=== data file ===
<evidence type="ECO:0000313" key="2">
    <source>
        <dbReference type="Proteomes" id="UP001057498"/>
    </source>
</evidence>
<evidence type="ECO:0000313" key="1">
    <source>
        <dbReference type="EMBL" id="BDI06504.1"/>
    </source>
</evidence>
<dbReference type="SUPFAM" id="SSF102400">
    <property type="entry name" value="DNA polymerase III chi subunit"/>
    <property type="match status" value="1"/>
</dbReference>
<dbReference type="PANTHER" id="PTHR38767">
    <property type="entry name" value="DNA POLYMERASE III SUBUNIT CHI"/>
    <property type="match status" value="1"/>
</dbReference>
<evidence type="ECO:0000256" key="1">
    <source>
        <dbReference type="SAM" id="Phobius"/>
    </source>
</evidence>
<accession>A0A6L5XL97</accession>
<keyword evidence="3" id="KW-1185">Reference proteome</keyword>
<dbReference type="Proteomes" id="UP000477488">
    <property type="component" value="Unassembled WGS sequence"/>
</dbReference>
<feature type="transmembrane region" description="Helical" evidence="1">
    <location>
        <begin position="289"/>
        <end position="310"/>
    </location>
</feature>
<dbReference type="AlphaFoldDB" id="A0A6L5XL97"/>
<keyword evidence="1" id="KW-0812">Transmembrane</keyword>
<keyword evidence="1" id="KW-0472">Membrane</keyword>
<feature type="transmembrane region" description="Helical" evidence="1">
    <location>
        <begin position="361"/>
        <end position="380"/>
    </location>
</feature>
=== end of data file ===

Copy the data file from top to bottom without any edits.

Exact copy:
<evidence type="ECO:0000313" key="2">
    <source>
        <dbReference type="Proteomes" id="UP001057498"/>
    </source>
</evidence>
<evidence type="ECO:0000313" key="1">
    <source>
        <dbReference type="EMBL" id="BDI06504.1"/>
    </source>
</evidence>
<dbReference type="SUPFAM" id="SSF102400">
    <property type="entry name" value="DNA polymerase III chi subunit"/>
    <property type="match status" value="1"/>
</dbReference>
<dbReference type="PANTHER" id="PTHR38767">
    <property type="entry name" value="DNA POLYMERASE III SUBUNIT CHI"/>
    <property type="match status" value="1"/>
</dbReference>
<evidence type="ECO:0000256" key="1">
    <source>
        <dbReference type="SAM" id="Phobius"/>
    </source>
</evidence>
<accession>A0A6L5XL97</accession>
<keyword evidence="3" id="KW-1185">Reference proteome</keyword>
<dbReference type="Proteomes" id="UP000477488">
    <property type="component" value="Unassembled WGS sequence"/>
</dbReference>
<feature type="transmembrane region" description="Helical" evidence="1">
    <location>
        <begin position="289"/>
        <end position="310"/>
    </location>
</feature>
<dbReference type="AlphaFoldDB" id="A0A6L5XL97"/>
<keyword evidence="1" id="KW-0812">Transmembrane</keyword>
<keyword evidence="1" id="KW-0472">Membrane</keyword>
<feature type="transmembrane region" description="Helical" evidence="1">
    <location>
        <begin position="361"/>
        <end position="380"/>
    </location>
</feature>